Glad you are getting close to getting it narrowed down. Are you going to also add shocks to dampen it some or no need to worry about them?

So, are you going to make a whoops section and maybe a table top to test her out on?

#18 RickC OFFLINE  

RickC

    New Member

  • New Member
  • Member No: 4231
  • 0 Thanks
  • 3 posts

Posted June 19, 2011 - 08:22 PM

Nice work.

#19 Chi11iwack OFFLINE  

Chi11iwack

    Member

  • Member
  • Member No: 4194
  • 1 Thanks
  • 18 posts

Posted June 19, 2011 - 10:57 PM

<snip>
Are you going to also add shocks to dampen it some or no need to worry about them?


I had thought about grabbing some gas shocks from the auto wrecker, the kind that help open hatchbacks or hoods etc...


So, are you going to make a whoops section and maybe a table top to test her out on?


Now that sounds like fun!

#20 KennyP ONLINE  

KennyP

    FORDoholic

  • Super Moderator
  • Staff
  • -GTt Supporter-
  • Contributor
  • Member No: 2253
  • 28,458 Thanks
  • 39,687 posts
  • Location: Collinsville, Oklahoma

Posted June 20, 2011 - 05:28 AM

Glad you have it all working out. Good luck on the spring.

#21 jj69chev OFFLINE  

jj69chev

    Tractorholic

  • Senior Member
  • Member No: 626
  • 24 Thanks
  • 150 posts
  • Location: Big Lake, MN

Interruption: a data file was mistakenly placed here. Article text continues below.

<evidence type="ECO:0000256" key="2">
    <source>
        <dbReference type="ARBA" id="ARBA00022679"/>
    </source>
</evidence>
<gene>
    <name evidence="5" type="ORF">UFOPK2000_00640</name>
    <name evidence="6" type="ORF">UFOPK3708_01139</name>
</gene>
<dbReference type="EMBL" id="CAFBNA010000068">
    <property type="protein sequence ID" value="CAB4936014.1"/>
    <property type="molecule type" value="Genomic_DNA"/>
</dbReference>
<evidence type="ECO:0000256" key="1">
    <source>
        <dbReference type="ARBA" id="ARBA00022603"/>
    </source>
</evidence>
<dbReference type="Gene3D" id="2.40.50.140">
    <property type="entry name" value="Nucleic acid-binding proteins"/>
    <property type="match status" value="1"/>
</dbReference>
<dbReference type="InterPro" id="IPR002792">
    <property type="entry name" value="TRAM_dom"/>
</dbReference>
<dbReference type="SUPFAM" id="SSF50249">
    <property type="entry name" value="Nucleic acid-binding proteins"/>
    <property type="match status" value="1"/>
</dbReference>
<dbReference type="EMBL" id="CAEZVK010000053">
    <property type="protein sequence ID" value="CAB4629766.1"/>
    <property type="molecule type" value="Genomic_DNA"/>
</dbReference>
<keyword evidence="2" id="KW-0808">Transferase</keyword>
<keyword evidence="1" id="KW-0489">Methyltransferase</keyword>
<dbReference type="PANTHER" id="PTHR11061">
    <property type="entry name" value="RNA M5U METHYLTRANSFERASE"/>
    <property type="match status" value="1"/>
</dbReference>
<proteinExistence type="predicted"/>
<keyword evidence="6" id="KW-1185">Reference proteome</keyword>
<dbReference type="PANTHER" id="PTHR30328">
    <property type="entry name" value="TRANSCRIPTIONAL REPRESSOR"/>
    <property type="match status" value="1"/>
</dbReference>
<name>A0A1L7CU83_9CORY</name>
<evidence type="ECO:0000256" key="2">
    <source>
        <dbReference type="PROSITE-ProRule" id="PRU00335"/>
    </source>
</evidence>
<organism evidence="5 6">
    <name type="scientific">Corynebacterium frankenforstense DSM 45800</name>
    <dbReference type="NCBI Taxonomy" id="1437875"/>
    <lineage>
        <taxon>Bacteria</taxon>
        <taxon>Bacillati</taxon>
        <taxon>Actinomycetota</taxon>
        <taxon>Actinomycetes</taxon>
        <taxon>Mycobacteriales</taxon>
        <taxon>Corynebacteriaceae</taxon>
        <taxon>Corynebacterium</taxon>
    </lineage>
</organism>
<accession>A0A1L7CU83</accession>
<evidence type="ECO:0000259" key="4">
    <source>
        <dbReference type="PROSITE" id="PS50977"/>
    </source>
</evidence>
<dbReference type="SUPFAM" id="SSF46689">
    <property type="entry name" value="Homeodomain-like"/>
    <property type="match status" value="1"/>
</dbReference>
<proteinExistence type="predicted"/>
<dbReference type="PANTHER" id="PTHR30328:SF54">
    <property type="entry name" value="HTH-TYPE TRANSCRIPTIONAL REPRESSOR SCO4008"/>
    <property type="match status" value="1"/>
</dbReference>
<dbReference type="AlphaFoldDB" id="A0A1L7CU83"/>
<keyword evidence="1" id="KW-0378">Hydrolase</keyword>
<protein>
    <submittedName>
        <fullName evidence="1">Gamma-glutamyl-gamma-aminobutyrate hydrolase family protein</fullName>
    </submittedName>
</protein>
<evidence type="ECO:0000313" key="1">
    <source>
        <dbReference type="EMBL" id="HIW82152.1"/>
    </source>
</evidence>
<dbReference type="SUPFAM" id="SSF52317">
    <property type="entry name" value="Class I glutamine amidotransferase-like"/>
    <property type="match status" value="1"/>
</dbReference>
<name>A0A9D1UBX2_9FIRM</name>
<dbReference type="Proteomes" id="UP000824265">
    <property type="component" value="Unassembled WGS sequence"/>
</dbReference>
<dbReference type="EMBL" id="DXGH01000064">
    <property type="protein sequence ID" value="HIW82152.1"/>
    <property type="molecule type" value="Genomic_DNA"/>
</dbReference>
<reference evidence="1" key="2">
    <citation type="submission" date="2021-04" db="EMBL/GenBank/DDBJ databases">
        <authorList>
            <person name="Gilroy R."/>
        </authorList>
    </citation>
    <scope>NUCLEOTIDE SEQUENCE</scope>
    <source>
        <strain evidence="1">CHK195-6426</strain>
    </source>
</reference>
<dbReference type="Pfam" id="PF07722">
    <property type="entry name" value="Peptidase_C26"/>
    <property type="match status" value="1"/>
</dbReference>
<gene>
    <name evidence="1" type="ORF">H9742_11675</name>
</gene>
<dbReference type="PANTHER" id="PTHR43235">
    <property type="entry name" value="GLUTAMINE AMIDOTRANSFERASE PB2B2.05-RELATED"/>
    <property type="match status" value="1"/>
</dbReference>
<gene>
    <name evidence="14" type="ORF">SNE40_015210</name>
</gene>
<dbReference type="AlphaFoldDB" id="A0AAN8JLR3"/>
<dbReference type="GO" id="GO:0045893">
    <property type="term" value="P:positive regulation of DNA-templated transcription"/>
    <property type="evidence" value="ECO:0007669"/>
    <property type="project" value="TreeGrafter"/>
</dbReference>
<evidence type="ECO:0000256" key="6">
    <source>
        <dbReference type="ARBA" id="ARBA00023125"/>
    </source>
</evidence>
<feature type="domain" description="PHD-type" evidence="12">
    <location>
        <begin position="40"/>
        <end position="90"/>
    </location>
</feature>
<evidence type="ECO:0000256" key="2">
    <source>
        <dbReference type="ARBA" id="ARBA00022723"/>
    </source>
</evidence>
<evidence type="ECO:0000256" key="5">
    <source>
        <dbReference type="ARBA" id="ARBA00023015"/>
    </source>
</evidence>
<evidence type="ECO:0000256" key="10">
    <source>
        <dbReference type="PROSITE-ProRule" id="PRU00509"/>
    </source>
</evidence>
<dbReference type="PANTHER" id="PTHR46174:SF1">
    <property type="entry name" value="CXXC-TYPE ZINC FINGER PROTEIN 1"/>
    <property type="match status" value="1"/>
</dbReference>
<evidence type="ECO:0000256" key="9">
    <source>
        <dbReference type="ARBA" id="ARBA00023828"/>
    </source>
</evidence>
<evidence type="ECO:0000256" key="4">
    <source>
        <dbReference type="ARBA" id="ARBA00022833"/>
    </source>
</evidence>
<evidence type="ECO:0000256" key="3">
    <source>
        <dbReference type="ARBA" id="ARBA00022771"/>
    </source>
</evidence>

Posted June 20, 2011 - 07:26 AM

:welcometogttalk:

I noticed that he sharpened his tungsten with a long gradual point and had it sticking out quite a bit away from the tip. I tried that and lo and behold, success!! My arc stopped wandering all over and my tungsten stays sharp (if I can keep it out of the puddle - doh!). I still have lots to learn, and need a lot more practice yet. :)

I sure like the tig, no slag to clean up like the stick welder.


I love TIG welding, and may have to look into one of those welders. As you said in TIG welding tungsten must always be sharpened. The only exception is if your welding aluminum, the you need to melt the tungsten into a ball tip. Your welds and progress look good by the way keep up the good work!

#22 RustyTub OFFLINE  

RustyTub

    Tractorholic

  • Senior Member
  • Member No: 2702
  • 25 Thanks
  • 137 posts
  • Location: Southern Oregon

Posted June 20, 2011 - 10:52 AM

You Want to Sharpen your Tungsten into a point for sure, But you want to grind your point holding the file, grinding stone or in my case a 1" belt PARALLEL to the tungsten. If you hold it at a 90* angle from the stone and grind your point. you will get the wandering affect. With the Machine Setup properly you should not have to regrind your tungsten unless something screwed up. Been quite some time since I ground mine.

There are different color codes of tungsten. Here is just a bit of basics,

2% Thoriated color code red, This rod operates below its melting point. Thus being able to hold up better. This is your most common Tungsten. mainly used is Stainless or Mild steel. (pretty much if you weld on DC you should be using RED.)

Next up is Green, This is 99.5% pure tungsten it is not as strong as of alloy forms of Tungsten electrodes. It is also the cheapest and also the quickest cunsumable electrode. Green operates above its melting point providing that nice little ball tip. This is what you should be grabbing for Aluminum and Magnesium welding.

I think there are 4 other types of electrodes but those are more specific job related and these are the two most TIG owners will every use.